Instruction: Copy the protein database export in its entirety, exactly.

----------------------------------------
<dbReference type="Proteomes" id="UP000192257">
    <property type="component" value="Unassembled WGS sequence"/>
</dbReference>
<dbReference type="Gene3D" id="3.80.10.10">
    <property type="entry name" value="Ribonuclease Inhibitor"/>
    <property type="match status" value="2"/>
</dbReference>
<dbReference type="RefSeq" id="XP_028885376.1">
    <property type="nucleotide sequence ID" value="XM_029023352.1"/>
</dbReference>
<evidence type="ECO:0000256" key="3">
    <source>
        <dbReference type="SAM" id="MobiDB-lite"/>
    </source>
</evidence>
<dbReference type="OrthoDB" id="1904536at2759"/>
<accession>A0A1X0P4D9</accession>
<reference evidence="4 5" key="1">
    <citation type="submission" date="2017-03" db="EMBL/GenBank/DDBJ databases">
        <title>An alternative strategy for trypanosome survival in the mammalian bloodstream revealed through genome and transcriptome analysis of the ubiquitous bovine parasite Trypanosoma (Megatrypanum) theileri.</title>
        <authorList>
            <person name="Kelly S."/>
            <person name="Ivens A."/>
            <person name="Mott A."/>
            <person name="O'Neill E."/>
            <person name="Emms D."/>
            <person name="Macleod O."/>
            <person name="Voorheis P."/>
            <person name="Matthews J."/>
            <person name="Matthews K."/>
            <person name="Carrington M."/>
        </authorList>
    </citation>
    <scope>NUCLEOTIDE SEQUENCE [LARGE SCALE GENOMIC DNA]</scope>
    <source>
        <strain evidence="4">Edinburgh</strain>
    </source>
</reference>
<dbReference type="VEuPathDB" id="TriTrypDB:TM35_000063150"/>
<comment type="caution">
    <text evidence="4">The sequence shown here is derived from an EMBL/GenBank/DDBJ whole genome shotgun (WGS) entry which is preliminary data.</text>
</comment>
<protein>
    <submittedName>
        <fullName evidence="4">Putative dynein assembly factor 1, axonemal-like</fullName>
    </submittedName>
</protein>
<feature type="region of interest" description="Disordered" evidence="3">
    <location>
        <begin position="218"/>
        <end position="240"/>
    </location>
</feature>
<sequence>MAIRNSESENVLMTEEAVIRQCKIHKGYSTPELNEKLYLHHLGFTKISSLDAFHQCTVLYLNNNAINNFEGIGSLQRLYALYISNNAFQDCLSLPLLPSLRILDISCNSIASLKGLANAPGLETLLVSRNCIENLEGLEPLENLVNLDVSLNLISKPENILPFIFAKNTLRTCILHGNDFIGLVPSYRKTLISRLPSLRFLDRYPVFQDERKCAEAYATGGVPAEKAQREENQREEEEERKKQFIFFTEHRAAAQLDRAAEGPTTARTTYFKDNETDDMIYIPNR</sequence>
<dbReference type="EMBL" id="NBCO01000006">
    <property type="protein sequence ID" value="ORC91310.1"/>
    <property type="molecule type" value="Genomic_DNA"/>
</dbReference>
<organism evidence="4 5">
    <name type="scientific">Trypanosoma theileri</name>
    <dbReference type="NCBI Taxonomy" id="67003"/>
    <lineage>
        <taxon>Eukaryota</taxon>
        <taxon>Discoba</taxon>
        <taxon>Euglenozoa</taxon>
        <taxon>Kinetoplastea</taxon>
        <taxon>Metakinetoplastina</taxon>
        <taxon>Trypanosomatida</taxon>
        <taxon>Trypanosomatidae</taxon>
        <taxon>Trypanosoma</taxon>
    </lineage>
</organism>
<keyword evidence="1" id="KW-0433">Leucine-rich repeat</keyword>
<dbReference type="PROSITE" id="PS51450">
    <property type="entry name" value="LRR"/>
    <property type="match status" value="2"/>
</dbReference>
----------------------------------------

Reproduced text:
<dbReference type="Proteomes" id="UP000192257">
    <property type="component" value="Unassembled WGS sequence"/>
</dbReference>
<dbReference type="Gene3D" id="3.80.10.10">
    <property type="entry name" value="Ribonuclease Inhibitor"/>
    <property type="match status" value="2"/>
</dbReference>
<dbReference type="RefSeq" id="XP_028885376.1">
    <property type="nucleotide sequence ID" value="XM_029023352.1"/>
</dbReference>
<evidence type="ECO:0000256" key="3">
    <source>
        <dbReference type="SAM" id="MobiDB-lite"/>
    </source>
</evidence>
<dbReference type="OrthoDB" id="1904536at2759"/>
<accession>A0A1X0P4D9</accession>
<reference evidence="4 5" key="1">
    <citation type="submission" date="2017-03" db="EMBL/GenBank/DDBJ databases">
        <title>An alternative strategy for trypanosome survival in the mammalian bloodstream revealed through genome and transcriptome analysis of the ubiquitous bovine parasite Trypanosoma (Megatrypanum) theileri.</title>
        <authorList>
            <person name="Kelly S."/>
            <person name="Ivens A."/>
            <person name="Mott A."/>
            <person name="O'Neill E."/>
            <person name="Emms D."/>
            <person name="Macleod O."/>
            <person name="Voorheis P."/>
            <person name="Matthews J."/>
            <person name="Matthews K."/>
            <person name="Carrington M."/>
        </authorList>
    </citation>
    <scope>NUCLEOTIDE SEQUENCE [LARGE SCALE GENOMIC DNA]</scope>
    <source>
        <strain evidence="4">Edinburgh</strain>
    </source>
</reference>
<dbReference type="VEuPathDB" id="TriTrypDB:TM35_000063150"/>
<comment type="caution">
    <text evidence="4">The sequence shown here is derived from an EMBL/GenBank/DDBJ whole genome shotgun (WGS) entry which is preliminary data.</text>
</comment>
<protein>
    <submittedName>
        <fullName evidence="4">Putative dynein assembly factor 1, axonemal-like</fullName>
    </submittedName>
</protein>
<feature type="region of interest" description="Disordered" evidence="3">
    <location>
        <begin position="218"/>
        <end position="240"/>
    </location>
</feature>
<sequence>MAIRNSESENVLMTEEAVIRQCKIHKGYSTPELNEKLYLHHLGFTKISSLDAFHQCTVLYLNNNAINNFEGIGSLQRLYALYISNNAFQDCLSLPLLPSLRILDISCNSIASLKGLANAPGLETLLVSRNCIENLEGLEPLENLVNLDVSLNLISKPENILPFIFAKNTLRTCILHGNDFIGLVPSYRKTLISRLPSLRFLDRYPVFQDERKCAEAYATGGVPAEKAQREENQREEEEERKKQFIFFTEHRAAAQLDRAAEGPTTARTTYFKDNETDDMIYIPNR</sequence>
<dbReference type="EMBL" id="NBCO01000006">
    <property type="protein sequence ID" value="ORC91310.1"/>
    <property type="molecule type" value="Genomic_DNA"/>
</dbReference>
<organism evidence="4 5">
    <name type="scientific">Trypanosoma theileri</name>
    <dbReference type="NCBI Taxonomy" id="67003"/>
    <lineage>
        <taxon>Eukaryota</taxon>
        <taxon>Discoba</taxon>
        <taxon>Euglenozoa</taxon>
        <taxon>Kinetoplastea</taxon>
        <taxon>Metakinetoplastina</taxon>
        <taxon>Trypanosomatida</taxon>
        <taxon>Trypanosomatidae</taxon>
        <taxon>Trypanosoma</taxon>
    </lineage>
</organism>
<keyword evidence="1" id="KW-0433">Leucine-rich repeat</keyword>
<dbReference type="PROSITE" id="PS51450">
    <property type="entry name" value="LRR"/>
    <property type="match status" value="2"/>
</dbReference>